Unmount Samba filesystems before shutdown or reboot
Merry Christmas, everyone!
This post is essentially an addendum to my earlier post, Mount Samba Shares on a GNU/Linux machine. I found that my system was hanging toward the end of a shutdown because the Samba shares I had mounted weren’t being unmounted properly. I was seeing strange console messages saying things like “CIFS VFS: no response for cmd 50…” and the system would sit there, apparently unresponsive, for several minutes before actually turning off or restarting. I apologize if my earlier post created this problem for anybody.
The solution is to unmount the Samba shares a little earlier in the shutdown process, when networking is still available. This is as easy as adding a couple of symbolic links to the runlevels for shutdown and reboot that point to the /etc/init.d/umountnfs.sh script, which unmounts virtual filesystems.
Note: the following instructions are distribution-specific; they should work on Debian and Ubuntu GNU/Linux, and probably any other distribution with a System V-style init script system. If you have a different distribution, particularly one with a BSD-style init system, check its documentation on how scripts are run when changing runlevels.
To unmount Samba shares before shutting down network services, run the following commands as root:
ln -s /etc/init.d/umountnfs.sh /etc/rc0.d/K15umountnfs.sh
ln -s /etc/init.d/umountnfs.sh /etc/rc6.d/K15umountnfs.sh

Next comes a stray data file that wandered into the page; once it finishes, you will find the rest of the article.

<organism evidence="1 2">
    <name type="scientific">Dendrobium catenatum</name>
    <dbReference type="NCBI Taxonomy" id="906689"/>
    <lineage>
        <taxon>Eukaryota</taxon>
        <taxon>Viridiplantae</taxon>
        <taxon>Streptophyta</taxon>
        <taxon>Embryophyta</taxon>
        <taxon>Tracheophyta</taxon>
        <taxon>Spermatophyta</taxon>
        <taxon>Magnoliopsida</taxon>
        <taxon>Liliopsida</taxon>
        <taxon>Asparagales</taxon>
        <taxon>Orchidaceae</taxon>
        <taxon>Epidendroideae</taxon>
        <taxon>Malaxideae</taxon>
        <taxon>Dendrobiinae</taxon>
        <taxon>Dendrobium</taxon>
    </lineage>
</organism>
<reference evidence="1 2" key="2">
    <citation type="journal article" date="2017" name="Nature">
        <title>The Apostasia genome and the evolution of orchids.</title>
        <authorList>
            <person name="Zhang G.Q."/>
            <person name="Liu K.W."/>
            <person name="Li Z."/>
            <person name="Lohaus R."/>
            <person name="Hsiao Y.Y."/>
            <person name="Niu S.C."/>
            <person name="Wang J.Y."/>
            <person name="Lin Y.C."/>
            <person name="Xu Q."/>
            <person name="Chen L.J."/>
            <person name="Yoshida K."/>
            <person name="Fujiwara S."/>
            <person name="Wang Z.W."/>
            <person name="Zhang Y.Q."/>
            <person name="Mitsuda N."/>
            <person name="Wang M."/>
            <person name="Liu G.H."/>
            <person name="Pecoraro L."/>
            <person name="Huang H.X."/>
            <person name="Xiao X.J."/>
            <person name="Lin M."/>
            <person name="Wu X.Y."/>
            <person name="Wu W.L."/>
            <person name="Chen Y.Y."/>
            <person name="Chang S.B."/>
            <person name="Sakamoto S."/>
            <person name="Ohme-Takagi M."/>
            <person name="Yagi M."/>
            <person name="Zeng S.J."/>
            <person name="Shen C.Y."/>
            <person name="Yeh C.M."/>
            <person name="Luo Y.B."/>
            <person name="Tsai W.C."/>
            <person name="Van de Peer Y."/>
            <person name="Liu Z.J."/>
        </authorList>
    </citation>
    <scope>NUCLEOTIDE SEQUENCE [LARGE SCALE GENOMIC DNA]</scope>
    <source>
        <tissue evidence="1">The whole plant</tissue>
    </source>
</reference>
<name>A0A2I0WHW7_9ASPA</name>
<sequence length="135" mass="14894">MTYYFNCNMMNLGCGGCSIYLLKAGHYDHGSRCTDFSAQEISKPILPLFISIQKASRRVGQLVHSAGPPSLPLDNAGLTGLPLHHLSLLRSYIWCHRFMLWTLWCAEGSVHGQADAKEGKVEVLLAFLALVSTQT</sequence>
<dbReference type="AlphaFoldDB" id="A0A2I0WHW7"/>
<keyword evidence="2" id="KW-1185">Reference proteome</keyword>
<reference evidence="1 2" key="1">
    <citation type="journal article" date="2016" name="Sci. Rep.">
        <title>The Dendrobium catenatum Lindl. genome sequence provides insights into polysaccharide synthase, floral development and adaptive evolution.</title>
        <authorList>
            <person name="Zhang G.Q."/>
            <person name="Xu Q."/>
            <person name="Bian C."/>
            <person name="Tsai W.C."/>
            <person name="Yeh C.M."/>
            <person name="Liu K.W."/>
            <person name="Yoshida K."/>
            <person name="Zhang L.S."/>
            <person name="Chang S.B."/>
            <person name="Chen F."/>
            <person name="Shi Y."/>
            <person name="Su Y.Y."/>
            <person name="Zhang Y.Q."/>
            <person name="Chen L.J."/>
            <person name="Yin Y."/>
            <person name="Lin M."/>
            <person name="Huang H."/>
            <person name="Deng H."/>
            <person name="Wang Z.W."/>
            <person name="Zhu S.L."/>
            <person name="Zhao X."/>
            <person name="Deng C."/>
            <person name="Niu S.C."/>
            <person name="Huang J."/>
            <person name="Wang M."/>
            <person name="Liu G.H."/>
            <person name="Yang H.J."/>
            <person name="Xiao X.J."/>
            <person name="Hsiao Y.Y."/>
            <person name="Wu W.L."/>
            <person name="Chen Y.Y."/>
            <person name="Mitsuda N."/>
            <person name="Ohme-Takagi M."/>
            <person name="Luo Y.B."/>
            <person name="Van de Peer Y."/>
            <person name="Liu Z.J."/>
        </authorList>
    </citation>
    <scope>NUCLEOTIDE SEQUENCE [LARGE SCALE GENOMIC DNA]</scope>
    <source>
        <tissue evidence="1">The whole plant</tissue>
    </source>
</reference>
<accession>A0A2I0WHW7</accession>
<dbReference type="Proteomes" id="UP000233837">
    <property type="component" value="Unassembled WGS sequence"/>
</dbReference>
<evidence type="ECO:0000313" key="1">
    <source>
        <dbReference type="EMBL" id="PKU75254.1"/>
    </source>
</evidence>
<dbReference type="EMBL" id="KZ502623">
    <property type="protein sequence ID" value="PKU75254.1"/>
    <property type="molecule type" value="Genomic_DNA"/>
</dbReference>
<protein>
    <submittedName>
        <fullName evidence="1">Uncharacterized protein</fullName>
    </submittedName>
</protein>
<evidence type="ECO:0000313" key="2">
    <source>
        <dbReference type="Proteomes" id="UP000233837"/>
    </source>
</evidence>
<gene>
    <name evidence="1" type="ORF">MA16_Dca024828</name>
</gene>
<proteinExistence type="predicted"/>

This will create two symbolic links to the umountnfs.sh script, one in runlevel 0 (shutdown) and one in runlevel 6 (reboot). The links have a “K” prefix to let the init system know that the script should be called with “stop” as an argument, and they have a priority of 15 to ensure that they are run before avahi-daemon and dhcdbd are stopped, which I believe was what was causing my problem. (For more information about runlevels and the symbolic link naming scheme, see this article on Debian Administration. Note that the Debian policy manual states that new runlevel links should have a default priority of 20, but I found that 20 was too low a priority; 15 seems to work.)
By the way, if you’re looking for a more automated way to manage your runlevels, try the update-rc.d utility. I think it would be more of a burden in this case than just creating the links by hand, but you may find it useful for more general runlevel management tasks.
Everything seems to be working smoothly now! Again, sorry for the trouble created by my incomplete earlier post. Please let me know if this works for you.